She laughed nervously, hoping that her invocation of their varsity days would cheer Chiedza up. Eventually she broke into a small laugh.
“Eii sha, but we suffered, didn’t we? Sadza ne beans. Sadza ne cabbage. Sadza ne ma potatoes.”
Chiedza eventually gave in and added, “Vakomana, sadza, sadza, sadza. When we were lucky, sadza ne mazai.”
They giggled together as if they were in their Swinton room. Feeling a little more sober and that the situation had been diffused, even just marginally, Tsitsi stood up again.
“ChiChi, it’s late. Zvobgo will be waiting for me. I’m sure James Bond is waiting for you too.’’
Chiedza rose to peck Tsitsi goodbye, “Well, you know, I like pushing my men to their limits. The longer he waits the better.’’
She saw the leaks of tears under Tsitsi eyes and wiped them away tenderly with her thumbs, kissing her on her cheek, reminding Tsitsi of the many times Chiedza had consoled her in their dorm room.
“See, Tsitsi? It’s easier when he’s an attached superior and stays that way. It’s when he starts suffocating me and makes too many demands that I leave. Simple. There isn’t a shortage of horny old men. For that matter, even young ones.’’
Before Tsitsi could respond, their waiter jogged clumsily over to their table. Fearing they were attempting to dodge the bill, he couldn’t afford the dignity of a graceful walk.
“Don’t worry, Sekuru, tichiri tese. I’m not going anywhere for a while. I’m sure you’ll have fun keeping me company,” said Chiedza with a wink.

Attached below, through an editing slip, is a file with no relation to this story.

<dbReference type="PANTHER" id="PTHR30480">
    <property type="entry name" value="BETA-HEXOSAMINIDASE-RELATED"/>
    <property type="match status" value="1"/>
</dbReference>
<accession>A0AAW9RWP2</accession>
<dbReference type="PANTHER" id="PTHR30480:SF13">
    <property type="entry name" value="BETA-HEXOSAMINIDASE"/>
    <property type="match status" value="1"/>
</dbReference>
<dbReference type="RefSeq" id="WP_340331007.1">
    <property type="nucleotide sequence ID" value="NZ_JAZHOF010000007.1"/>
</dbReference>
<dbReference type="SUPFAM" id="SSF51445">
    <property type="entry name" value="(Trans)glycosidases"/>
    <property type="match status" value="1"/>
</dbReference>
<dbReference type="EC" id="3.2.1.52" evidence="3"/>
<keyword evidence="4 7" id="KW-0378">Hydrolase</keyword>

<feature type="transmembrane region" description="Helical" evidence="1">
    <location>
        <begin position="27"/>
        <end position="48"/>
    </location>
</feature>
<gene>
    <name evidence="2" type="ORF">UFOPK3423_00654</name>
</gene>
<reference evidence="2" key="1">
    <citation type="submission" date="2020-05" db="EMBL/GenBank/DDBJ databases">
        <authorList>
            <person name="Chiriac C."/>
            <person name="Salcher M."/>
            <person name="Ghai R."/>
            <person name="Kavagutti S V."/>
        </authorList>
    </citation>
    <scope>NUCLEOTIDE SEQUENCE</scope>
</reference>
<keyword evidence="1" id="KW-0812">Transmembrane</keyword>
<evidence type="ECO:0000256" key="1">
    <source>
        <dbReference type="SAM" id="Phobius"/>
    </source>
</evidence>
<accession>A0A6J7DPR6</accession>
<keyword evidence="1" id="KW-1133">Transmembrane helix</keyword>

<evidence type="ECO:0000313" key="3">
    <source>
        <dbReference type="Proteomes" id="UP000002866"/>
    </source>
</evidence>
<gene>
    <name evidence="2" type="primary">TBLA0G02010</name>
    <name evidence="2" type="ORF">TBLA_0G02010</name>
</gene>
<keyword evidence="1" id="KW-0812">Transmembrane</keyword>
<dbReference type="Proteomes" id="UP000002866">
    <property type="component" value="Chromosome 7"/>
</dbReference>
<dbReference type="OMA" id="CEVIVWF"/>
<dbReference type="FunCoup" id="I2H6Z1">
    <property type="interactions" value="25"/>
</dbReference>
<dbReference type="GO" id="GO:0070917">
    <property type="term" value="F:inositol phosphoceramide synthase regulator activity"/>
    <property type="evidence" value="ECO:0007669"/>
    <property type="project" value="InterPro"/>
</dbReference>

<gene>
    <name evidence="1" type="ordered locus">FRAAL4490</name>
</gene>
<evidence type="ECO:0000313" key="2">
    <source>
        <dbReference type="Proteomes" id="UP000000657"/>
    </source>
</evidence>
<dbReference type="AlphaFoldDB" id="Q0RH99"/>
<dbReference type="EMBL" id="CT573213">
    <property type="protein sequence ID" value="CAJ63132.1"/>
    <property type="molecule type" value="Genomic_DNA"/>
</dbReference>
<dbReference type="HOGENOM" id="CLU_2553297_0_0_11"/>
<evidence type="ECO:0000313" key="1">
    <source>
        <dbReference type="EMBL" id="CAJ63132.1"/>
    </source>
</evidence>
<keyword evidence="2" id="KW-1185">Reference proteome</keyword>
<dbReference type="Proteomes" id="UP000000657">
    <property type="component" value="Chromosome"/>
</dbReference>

He didn’t respond with the polite laughter of a grateful servant. He was not the cheerful and obedient servant their money had promised them. Instead he obliged with no more than a tight smile, which soon returned to a sour look of resentment, characteristic of a quick, intelligent mind trapped in the routine of menial tasks. He did what he was asked to do with a cold efficiency, nothing more.
“I’ll see you, Chiedza,” Tsitsi said.
As she drove home, she tried to shrug off Chiedza’s words, but they managed to linger and set themselves deep in her conscience. If Zvobgo could do it to Mrs Zvobgo, surely he could do it to her? It would be history repeating itself.
But this was different, she thought. His wife could well afford to respond to the rejection and the humiliation of infidelity by fleeing to Malaysia to live with their thirty-something-year-old daughters. If Zvobgo left Tsitsi, she would be destitute.